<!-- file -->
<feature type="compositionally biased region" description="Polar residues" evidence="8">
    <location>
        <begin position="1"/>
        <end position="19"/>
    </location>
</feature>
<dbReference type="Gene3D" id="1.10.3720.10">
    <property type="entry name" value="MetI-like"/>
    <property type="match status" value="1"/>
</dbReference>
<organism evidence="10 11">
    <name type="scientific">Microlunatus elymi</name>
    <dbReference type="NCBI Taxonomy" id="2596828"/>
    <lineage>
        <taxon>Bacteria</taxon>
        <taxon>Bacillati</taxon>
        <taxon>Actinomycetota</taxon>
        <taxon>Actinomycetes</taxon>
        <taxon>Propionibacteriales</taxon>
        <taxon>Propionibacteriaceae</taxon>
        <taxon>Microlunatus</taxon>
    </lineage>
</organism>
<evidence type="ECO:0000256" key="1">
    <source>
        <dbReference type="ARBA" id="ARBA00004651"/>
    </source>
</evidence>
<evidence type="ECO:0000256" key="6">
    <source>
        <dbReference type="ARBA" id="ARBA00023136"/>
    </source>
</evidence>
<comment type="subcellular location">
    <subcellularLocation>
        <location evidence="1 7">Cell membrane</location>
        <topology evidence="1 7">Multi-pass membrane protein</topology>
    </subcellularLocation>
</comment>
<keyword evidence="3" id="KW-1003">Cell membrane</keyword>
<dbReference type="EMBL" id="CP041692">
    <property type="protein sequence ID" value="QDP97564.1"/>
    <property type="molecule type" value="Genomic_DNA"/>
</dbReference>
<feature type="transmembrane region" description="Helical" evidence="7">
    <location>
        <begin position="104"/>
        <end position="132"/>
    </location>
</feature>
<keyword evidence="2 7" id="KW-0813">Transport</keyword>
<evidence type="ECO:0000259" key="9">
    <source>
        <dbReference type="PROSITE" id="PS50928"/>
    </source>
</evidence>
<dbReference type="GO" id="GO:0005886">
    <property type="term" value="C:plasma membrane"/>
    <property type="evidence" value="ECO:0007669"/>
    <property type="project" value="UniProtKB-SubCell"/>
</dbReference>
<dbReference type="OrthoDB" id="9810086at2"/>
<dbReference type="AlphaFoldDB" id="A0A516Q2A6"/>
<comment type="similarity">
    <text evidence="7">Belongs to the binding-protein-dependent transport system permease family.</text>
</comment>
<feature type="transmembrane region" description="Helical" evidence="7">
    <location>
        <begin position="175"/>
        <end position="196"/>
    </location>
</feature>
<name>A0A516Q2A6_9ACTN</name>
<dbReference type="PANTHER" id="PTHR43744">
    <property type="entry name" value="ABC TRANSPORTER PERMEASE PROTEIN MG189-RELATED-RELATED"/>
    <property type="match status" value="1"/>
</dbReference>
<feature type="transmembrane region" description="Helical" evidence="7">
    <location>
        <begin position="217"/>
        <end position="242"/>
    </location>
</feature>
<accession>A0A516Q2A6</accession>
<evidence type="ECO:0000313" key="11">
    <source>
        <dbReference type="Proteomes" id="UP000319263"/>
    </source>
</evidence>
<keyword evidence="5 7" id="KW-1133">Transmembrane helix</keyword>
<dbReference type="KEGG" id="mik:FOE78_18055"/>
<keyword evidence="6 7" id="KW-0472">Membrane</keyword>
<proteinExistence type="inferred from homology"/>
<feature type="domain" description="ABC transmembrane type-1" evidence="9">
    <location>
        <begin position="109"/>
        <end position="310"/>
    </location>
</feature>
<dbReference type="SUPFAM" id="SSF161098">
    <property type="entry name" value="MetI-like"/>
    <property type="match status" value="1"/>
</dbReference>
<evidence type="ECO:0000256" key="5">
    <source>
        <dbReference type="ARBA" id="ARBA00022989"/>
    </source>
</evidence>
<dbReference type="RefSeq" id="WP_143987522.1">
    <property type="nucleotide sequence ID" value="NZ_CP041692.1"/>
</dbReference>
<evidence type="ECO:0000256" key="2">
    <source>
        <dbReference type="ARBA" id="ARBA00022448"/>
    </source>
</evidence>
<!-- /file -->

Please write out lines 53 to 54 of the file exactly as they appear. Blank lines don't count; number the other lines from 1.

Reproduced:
    <source>
        <dbReference type="PROSITE" id="PS50928"/>